(RNS) — As the Biden-Harris administration takes shape, there is an opportunity to gather people of diverse religious traditions to work in partnership with the federal government in areas that advance the common good. Amid a pandemic and growing poverty, the need for partnership has never been clearer.
To begin that work, the new administration will need to make a priority of reestablishing the White House Office of Faith-Based and Neighborhood Partnerships, an office effectively eliminated by the Trump administration.
George W. Bush first established a version of the faith-based office in 2001. But while the office was used to promote partnerships with faith groups, critics asserted that it was also used to funnel grants to organizations led by individuals who would advance Bush’s political agenda. Those critics included the first director of the office, who resigned. Still, Bush provided a start.
Barack Obama brought a different vision. Obama’s White House Office of Faith-Based and Neighborhood Partnerships did not have direct grant-making powers. Instead, a national advisory council of esteemed religious leaders worked with the office’s directors — Joshua DuBois in Obama’s first term and Melissa Rogers in his second — to identify shared areas of interest and to develop policy recommendations for the president’s consideration.
The Obama administration created satellite offices in the various federal agencies to steer religious and neighborhood leaders to relevant officials, depending on the issue. For example, the U.S. Department of Housing and Urban Development’s faith office assisted local faith and neighborhood leaders in opening emergency shelters and affordable housing.
Obama also hired an assistant director, Paul Monteiro, who was available to coordinate work and connect religious leaders with officials in the White House.
Those who worked with the White House Office of Faith-Based and Neighborhood Partnerships were not all of one mind on political or social issues. The advisory committee included supporters and critics of the president on various topics. It was also not just a Christian council. Obama valued the American ideal of pluralism, so the council included people of many different faith traditions.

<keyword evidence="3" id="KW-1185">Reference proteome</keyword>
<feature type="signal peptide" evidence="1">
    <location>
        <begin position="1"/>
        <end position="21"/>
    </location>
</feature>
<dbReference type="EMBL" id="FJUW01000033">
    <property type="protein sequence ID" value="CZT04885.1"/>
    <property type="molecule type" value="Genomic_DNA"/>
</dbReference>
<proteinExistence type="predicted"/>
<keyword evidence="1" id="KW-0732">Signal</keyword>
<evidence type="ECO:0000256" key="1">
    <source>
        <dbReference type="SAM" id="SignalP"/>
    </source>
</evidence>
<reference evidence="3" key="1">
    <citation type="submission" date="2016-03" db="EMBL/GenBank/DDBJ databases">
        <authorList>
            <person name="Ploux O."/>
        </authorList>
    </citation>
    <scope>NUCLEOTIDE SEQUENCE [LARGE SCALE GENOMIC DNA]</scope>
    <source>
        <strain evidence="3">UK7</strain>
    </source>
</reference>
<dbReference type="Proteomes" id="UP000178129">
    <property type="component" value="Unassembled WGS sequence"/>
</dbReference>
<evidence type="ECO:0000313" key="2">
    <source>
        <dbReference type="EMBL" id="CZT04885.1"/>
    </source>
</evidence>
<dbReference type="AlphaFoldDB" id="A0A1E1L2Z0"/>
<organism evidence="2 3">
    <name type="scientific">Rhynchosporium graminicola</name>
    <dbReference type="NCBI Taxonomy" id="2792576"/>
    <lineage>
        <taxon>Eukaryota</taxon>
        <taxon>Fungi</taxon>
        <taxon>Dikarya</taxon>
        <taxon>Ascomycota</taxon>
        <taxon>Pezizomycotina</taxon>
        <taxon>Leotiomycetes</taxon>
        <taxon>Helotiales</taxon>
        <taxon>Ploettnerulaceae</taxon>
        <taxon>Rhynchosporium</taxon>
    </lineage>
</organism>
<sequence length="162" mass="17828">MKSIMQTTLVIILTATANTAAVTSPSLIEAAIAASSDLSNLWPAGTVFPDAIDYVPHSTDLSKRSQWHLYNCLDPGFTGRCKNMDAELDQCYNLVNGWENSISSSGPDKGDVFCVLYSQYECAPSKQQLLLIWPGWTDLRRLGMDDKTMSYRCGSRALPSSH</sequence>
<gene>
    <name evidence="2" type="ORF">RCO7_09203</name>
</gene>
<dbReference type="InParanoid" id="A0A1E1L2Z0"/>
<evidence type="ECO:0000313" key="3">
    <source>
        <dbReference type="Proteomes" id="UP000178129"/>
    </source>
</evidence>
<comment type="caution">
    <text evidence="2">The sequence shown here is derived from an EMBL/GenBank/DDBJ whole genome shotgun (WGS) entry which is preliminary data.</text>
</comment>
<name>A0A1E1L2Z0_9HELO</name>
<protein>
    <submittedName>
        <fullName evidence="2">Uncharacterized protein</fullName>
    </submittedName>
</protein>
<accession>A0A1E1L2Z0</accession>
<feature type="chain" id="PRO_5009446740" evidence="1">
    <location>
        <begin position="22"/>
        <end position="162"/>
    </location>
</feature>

As the Obama administration confronted issues like the H1N1 pandemic, school shootings and racial injustice, the faith-based office was able to enlist faith leaders and neighborhood activists to address those moments of crisis in partnership with our government.
Donald Trump abandoned this collaborative and interfaith approach. His administration created the Faith and Opportunity Initiative, and a new faith council made up almost exclusively of conservative white evangelicals who supported the president politically. Paula White, the prosperity gospel advocate who has spent most of her career in ministry awash in scandal, became a part-time staffer for his initiative.
People of faith outside of Trump’s base of white conservative evangelicals were given a stern message: You are no longer welcome at the White House. As Trump and his allies claimed his administration worked for religious freedom, the president tried to enact a Muslim ban, attacked American Jews as “disloyal” to the nation for not aligning themselves with him politically and provided special access for a narrow slice of the Christian family.
President-elect Joe Biden and Vice President-elect Kamala Harris have the opportunity to reengage with America’s diverse faith community. Biden has promised to govern as a president for all people, not just those who voted for him. Both Biden and Harris, both Christians, have long championed American pluralism.
To begin their work, the Biden administration should be ready on day one to reestablish the White House Office of Faith-Based and Neighborhood Partnerships, with appropriate funding and staffing and a clear mission. This new office should include an advisory committee reflecting America’s diversity, religious, political and geographical.
As faith and neighborhood leaders work today to address poverty, help those impacted by the COVID-19 pandemic and confront racial injustice, we are waiting for the new administration to partner with us. That day cannot come soon enough.
(The Rev. Chuck Currie is an ordained minister in the United Church of Christ. He lives in Portland, Oregon, and can be reached on Twitter @revchuckcurrie. The views expressed in this commentary do not necessarily reflect those of Religion News Service.)